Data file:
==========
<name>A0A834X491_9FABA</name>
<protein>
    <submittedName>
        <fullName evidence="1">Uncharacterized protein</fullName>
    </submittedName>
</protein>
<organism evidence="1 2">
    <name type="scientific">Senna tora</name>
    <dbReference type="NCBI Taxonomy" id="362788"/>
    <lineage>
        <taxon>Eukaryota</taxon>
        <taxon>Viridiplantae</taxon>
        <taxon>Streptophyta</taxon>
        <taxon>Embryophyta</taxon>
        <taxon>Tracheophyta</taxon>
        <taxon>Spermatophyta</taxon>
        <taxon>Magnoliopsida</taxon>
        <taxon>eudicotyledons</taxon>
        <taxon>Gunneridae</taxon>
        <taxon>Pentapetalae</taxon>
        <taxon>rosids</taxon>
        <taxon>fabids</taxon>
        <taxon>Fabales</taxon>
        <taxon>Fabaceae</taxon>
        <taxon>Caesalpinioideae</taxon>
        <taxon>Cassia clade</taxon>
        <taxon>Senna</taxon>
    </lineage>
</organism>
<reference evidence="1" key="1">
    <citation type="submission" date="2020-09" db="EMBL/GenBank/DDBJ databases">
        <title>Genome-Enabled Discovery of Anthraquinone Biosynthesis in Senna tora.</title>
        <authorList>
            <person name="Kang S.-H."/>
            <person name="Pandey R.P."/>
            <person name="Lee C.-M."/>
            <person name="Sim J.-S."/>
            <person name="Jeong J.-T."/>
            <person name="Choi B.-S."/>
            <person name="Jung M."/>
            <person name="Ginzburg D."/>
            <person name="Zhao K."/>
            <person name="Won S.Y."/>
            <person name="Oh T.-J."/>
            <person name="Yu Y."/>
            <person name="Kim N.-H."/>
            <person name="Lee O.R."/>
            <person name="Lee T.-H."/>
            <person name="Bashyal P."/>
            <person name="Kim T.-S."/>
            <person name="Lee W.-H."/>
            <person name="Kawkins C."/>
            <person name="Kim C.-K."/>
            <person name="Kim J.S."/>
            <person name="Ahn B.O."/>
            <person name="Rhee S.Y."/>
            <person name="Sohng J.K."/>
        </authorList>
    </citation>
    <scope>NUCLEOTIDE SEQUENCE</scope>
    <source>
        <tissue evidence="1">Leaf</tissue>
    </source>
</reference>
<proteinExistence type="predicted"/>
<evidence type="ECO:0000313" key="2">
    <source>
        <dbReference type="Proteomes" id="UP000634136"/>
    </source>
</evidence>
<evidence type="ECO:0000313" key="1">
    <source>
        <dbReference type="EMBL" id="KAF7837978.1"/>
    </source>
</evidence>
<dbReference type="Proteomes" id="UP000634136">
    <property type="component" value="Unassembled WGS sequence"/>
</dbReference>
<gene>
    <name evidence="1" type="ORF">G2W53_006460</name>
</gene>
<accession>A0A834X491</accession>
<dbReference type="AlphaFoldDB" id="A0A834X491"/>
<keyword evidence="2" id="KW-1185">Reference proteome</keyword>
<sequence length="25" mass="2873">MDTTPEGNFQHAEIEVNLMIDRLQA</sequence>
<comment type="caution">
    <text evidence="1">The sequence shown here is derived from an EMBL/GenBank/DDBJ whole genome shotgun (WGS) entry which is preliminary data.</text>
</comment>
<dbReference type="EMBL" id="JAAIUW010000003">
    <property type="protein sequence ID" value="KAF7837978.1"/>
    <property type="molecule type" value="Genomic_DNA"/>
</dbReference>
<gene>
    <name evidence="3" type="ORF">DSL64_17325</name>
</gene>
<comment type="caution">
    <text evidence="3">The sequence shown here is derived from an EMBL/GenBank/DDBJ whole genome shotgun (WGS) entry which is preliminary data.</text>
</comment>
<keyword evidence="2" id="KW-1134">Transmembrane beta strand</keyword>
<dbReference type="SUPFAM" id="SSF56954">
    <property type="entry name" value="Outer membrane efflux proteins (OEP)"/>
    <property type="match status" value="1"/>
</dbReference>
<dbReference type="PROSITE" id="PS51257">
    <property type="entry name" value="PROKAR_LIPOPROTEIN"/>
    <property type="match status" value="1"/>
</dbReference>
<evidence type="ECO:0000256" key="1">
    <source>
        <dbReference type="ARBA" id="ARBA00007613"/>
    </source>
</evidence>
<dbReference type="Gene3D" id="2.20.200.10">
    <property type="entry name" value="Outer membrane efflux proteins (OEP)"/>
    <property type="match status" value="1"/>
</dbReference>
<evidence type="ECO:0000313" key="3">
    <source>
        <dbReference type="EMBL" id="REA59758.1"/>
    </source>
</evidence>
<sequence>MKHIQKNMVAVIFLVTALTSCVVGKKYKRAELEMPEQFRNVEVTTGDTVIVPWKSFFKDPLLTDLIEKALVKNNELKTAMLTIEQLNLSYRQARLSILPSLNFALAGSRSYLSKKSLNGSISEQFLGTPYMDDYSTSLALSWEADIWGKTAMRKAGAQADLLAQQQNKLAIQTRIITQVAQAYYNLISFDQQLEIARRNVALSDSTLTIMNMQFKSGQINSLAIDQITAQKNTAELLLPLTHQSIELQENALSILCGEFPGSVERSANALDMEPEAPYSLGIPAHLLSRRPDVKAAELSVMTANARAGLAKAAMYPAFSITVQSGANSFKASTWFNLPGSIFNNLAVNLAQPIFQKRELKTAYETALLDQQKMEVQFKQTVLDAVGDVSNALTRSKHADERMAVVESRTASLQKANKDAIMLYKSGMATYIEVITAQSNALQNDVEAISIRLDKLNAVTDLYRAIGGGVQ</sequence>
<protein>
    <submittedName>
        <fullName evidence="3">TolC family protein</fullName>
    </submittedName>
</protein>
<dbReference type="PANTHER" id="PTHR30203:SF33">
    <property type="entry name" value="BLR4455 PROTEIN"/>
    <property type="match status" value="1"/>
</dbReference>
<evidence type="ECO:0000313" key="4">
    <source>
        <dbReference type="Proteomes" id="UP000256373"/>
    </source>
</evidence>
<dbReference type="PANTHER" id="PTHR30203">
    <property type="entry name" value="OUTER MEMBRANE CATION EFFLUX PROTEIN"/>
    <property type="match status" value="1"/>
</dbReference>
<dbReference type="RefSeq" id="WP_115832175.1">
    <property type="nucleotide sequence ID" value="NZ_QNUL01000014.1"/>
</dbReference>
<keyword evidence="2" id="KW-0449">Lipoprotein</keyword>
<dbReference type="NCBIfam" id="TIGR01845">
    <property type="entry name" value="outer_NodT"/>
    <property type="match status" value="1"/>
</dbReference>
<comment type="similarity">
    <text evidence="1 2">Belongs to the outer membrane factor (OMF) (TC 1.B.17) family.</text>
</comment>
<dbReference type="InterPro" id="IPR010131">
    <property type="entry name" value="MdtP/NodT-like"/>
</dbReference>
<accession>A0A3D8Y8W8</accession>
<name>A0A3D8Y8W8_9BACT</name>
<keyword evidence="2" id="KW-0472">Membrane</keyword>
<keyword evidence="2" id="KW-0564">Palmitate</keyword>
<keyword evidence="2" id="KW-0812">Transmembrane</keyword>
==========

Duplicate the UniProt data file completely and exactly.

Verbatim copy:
<name>A0A834X491_9FABA</name>
<protein>
    <submittedName>
        <fullName evidence="1">Uncharacterized protein</fullName>
    </submittedName>
</protein>
<organism evidence="1 2">
    <name type="scientific">Senna tora</name>
    <dbReference type="NCBI Taxonomy" id="362788"/>
    <lineage>
        <taxon>Eukaryota</taxon>
        <taxon>Viridiplantae</taxon>
        <taxon>Streptophyta</taxon>
        <taxon>Embryophyta</taxon>
        <taxon>Tracheophyta</taxon>
        <taxon>Spermatophyta</taxon>
        <taxon>Magnoliopsida</taxon>
        <taxon>eudicotyledons</taxon>
        <taxon>Gunneridae</taxon>
        <taxon>Pentapetalae</taxon>
        <taxon>rosids</taxon>
        <taxon>fabids</taxon>
        <taxon>Fabales</taxon>
        <taxon>Fabaceae</taxon>
        <taxon>Caesalpinioideae</taxon>
        <taxon>Cassia clade</taxon>
        <taxon>Senna</taxon>
    </lineage>
</organism>
<reference evidence="1" key="1">
    <citation type="submission" date="2020-09" db="EMBL/GenBank/DDBJ databases">
        <title>Genome-Enabled Discovery of Anthraquinone Biosynthesis in Senna tora.</title>
        <authorList>
            <person name="Kang S.-H."/>
            <person name="Pandey R.P."/>
            <person name="Lee C.-M."/>
            <person name="Sim J.-S."/>
            <person name="Jeong J.-T."/>
            <person name="Choi B.-S."/>
            <person name="Jung M."/>
            <person name="Ginzburg D."/>
            <person name="Zhao K."/>
            <person name="Won S.Y."/>
            <person name="Oh T.-J."/>
            <person name="Yu Y."/>
            <person name="Kim N.-H."/>
            <person name="Lee O.R."/>
            <person name="Lee T.-H."/>
            <person name="Bashyal P."/>
            <person name="Kim T.-S."/>
            <person name="Lee W.-H."/>
            <person name="Kawkins C."/>
            <person name="Kim C.-K."/>
            <person name="Kim J.S."/>
            <person name="Ahn B.O."/>
            <person name="Rhee S.Y."/>
            <person name="Sohng J.K."/>
        </authorList>
    </citation>
    <scope>NUCLEOTIDE SEQUENCE</scope>
    <source>
        <tissue evidence="1">Leaf</tissue>
    </source>
</reference>
<proteinExistence type="predicted"/>
<evidence type="ECO:0000313" key="2">
    <source>
        <dbReference type="Proteomes" id="UP000634136"/>
    </source>
</evidence>
<evidence type="ECO:0000313" key="1">
    <source>
        <dbReference type="EMBL" id="KAF7837978.1"/>
    </source>
</evidence>
<dbReference type="Proteomes" id="UP000634136">
    <property type="component" value="Unassembled WGS sequence"/>
</dbReference>
<gene>
    <name evidence="1" type="ORF">G2W53_006460</name>
</gene>
<accession>A0A834X491</accession>
<dbReference type="AlphaFoldDB" id="A0A834X491"/>
<keyword evidence="2" id="KW-1185">Reference proteome</keyword>
<sequence length="25" mass="2873">MDTTPEGNFQHAEIEVNLMIDRLQA</sequence>
<comment type="caution">
    <text evidence="1">The sequence shown here is derived from an EMBL/GenBank/DDBJ whole genome shotgun (WGS) entry which is preliminary data.</text>
</comment>
<dbReference type="EMBL" id="JAAIUW010000003">
    <property type="protein sequence ID" value="KAF7837978.1"/>
    <property type="molecule type" value="Genomic_DNA"/>
</dbReference>
<gene>
    <name evidence="3" type="ORF">DSL64_17325</name>
</gene>
<comment type="caution">
    <text evidence="3">The sequence shown here is derived from an EMBL/GenBank/DDBJ whole genome shotgun (WGS) entry which is preliminary data.</text>
</comment>
<keyword evidence="2" id="KW-1134">Transmembrane beta strand</keyword>
<dbReference type="SUPFAM" id="SSF56954">
    <property type="entry name" value="Outer membrane efflux proteins (OEP)"/>
    <property type="match status" value="1"/>
</dbReference>
<dbReference type="PROSITE" id="PS51257">
    <property type="entry name" value="PROKAR_LIPOPROTEIN"/>
    <property type="match status" value="1"/>
</dbReference>
<evidence type="ECO:0000256" key="1">
    <source>
        <dbReference type="ARBA" id="ARBA00007613"/>
    </source>
</evidence>
<dbReference type="Gene3D" id="2.20.200.10">
    <property type="entry name" value="Outer membrane efflux proteins (OEP)"/>
    <property type="match status" value="1"/>
</dbReference>
<evidence type="ECO:0000313" key="3">
    <source>
        <dbReference type="EMBL" id="REA59758.1"/>
    </source>
</evidence>
<sequence>MKHIQKNMVAVIFLVTALTSCVVGKKYKRAELEMPEQFRNVEVTTGDTVIVPWKSFFKDPLLTDLIEKALVKNNELKTAMLTIEQLNLSYRQARLSILPSLNFALAGSRSYLSKKSLNGSISEQFLGTPYMDDYSTSLALSWEADIWGKTAMRKAGAQADLLAQQQNKLAIQTRIITQVAQAYYNLISFDQQLEIARRNVALSDSTLTIMNMQFKSGQINSLAIDQITAQKNTAELLLPLTHQSIELQENALSILCGEFPGSVERSANALDMEPEAPYSLGIPAHLLSRRPDVKAAELSVMTANARAGLAKAAMYPAFSITVQSGANSFKASTWFNLPGSIFNNLAVNLAQPIFQKRELKTAYETALLDQQKMEVQFKQTVLDAVGDVSNALTRSKHADERMAVVESRTASLQKANKDAIMLYKSGMATYIEVITAQSNALQNDVEAISIRLDKLNAVTDLYRAIGGGVQ</sequence>
<protein>
    <submittedName>
        <fullName evidence="3">TolC family protein</fullName>
    </submittedName>
</protein>
<dbReference type="PANTHER" id="PTHR30203:SF33">
    <property type="entry name" value="BLR4455 PROTEIN"/>
    <property type="match status" value="1"/>
</dbReference>
<evidence type="ECO:0000313" key="4">
    <source>
        <dbReference type="Proteomes" id="UP000256373"/>
    </source>
</evidence>
<dbReference type="PANTHER" id="PTHR30203">
    <property type="entry name" value="OUTER MEMBRANE CATION EFFLUX PROTEIN"/>
    <property type="match status" value="1"/>
</dbReference>
<dbReference type="RefSeq" id="WP_115832175.1">
    <property type="nucleotide sequence ID" value="NZ_QNUL01000014.1"/>
</dbReference>
<keyword evidence="2" id="KW-0449">Lipoprotein</keyword>
<dbReference type="NCBIfam" id="TIGR01845">
    <property type="entry name" value="outer_NodT"/>
    <property type="match status" value="1"/>
</dbReference>
<comment type="similarity">
    <text evidence="1 2">Belongs to the outer membrane factor (OMF) (TC 1.B.17) family.</text>
</comment>
<dbReference type="InterPro" id="IPR010131">
    <property type="entry name" value="MdtP/NodT-like"/>
</dbReference>
<accession>A0A3D8Y8W8</accession>
<name>A0A3D8Y8W8_9BACT</name>
<keyword evidence="2" id="KW-0472">Membrane</keyword>
<keyword evidence="2" id="KW-0564">Palmitate</keyword>
<keyword evidence="2" id="KW-0812">Transmembrane</keyword>